How to Attend a Rally Safely in the Bay Area

Asmara Gebre (L) and her daughter DJ march through San Francisco’s Mission District on Sept. 23, 2020, protesting a Kentucky grand jury's decision to not charge the Louisville police officers who fatally shot Breonna Taylor in March. (Beth LaBerge/KQED)

Updated Monday, Nov. 2

With a robust history of protest in the Bay Area many residents are preparing to take to the streets should direct action be felt necessary to save free and fair elections.

Over the last five months, anger, frustration and sadness have poured into America's streets and multiple Bay Area cities, as demonstrators rose up against racial injustice and the killing of Black people by police across the nation.

For those who are newer to protesting who are looking for guidance during the ongoing pandemic, this post provides some safety tips and reminders.

Prepare to Continue Social Distancing

Health experts strongly urge people to continue wearing their masks.

Screaming, chanting, coughing and singing all expel more of the particles that can spread the coronavirus than regular activity.

"Mask-wearing is critical," said Robert Wachter, chair of the Department of Medicine at UCSF. "Large crowds with people shouting is a formula for spread if people aren't wearing masks."

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Many protest organizers are also asking that people maintain social distance, at least 6 feet apart, during demonstrations.

Protests outside are safer, said Art Reingold, professor and head of the division of epidemiology at the UC Berkeley School of Public Health. However, he said he was concerned about the ability of people to maintain social distance.

"The good news is that these marches tend to occur outside and we think the risk of transmission outside is less," Reingold said, adding that protesters should frequently use hand sanitizer. "The bad news is that you may be in close proximity to large numbers of people, it's probably not very realistic to stay 6 feet away."

On a positive note, the Black Lives Matter protests that swept across the county in late May after the death of George Floyd at the hands of Minneapolis police did not turn into the “superspreader” events that some had feared. Many of the cities where major demonstrations took place — including Los Angeles, New York, Chicago and Philadelphia — did not see any new surge in cases in the days and weeks following those protests.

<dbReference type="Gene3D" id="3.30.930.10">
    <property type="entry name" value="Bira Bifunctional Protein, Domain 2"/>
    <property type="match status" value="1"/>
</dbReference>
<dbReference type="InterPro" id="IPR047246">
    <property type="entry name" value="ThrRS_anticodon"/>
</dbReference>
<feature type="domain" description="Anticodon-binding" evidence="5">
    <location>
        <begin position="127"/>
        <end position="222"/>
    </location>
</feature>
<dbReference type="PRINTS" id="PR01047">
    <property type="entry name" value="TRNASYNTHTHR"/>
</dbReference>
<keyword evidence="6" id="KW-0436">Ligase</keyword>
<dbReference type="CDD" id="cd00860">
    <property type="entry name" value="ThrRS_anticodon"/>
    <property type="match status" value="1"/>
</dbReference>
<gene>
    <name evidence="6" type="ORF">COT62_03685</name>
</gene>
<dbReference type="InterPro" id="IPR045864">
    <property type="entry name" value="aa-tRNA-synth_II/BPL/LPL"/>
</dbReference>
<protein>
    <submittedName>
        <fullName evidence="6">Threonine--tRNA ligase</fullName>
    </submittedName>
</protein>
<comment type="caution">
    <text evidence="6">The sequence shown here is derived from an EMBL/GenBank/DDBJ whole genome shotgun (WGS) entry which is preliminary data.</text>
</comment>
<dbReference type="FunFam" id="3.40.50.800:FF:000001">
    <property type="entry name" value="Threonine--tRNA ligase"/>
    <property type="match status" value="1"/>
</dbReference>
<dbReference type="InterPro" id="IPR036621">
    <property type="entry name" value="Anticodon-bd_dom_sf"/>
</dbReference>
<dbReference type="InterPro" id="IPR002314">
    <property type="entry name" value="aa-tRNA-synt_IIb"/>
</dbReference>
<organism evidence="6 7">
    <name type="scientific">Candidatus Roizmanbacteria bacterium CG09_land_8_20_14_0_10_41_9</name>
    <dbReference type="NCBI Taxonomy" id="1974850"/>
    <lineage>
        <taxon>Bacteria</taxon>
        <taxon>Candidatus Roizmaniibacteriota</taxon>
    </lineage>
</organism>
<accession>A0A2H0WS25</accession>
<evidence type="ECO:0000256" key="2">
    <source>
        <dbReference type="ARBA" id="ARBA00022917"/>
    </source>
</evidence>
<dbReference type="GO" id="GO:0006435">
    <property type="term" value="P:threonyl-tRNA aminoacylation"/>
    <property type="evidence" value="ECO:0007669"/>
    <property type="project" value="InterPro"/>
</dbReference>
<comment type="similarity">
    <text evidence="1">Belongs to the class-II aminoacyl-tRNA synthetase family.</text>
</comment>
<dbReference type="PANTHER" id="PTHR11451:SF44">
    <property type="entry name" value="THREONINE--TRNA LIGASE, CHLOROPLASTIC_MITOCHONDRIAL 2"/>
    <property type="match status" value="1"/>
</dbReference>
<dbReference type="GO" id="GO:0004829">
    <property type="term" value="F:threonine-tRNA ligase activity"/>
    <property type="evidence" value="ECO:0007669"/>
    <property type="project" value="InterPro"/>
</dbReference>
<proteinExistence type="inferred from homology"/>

COVID-19 and Tear Gas

It's unclear how tear gas and COVID-19 mix, Reingold said. For instance, coughing and crying from tear gas could spread the virus more. But we don't know whether tear gas could kill the virus or impact how long the virus stays on other materials.

Some protesters also bring wet bandanas or masks to help protect themselves from tear gas. However, we do not know whether a wet mask is as effective against the virus, Reingold said.

"In general, we think that when masks become wet that they’re not as good as preventing the spread of virus and we ask people to discard masks when they become wet," he said. "I suppose, in theory, a wet mask might be less effective against the virus, but not necessarily."

Should You Get Tested?

If you want to get tested for COVID-19 after protesting you should wait about a week, Reingold said, because the virus may not be detectable immediately after exposure.


"If you’re really worried and want to get a test because of that exposure I would say that it makes sense to wait a week," he said. "A negative test a few days after being exposed is not very useful."

Experts said that whether protesting is safe depends on the protest.

"If they are and are doing their best to keep a distance from others, it is safe enough that people should make their own choices," said UCSF chair Wachter. "I completely understand the motivation for protesting, and people should just do it as safely as they can."

Have a Plan, and a Backup Plan

There's also a lot you can do before a protest.

Travel With Friends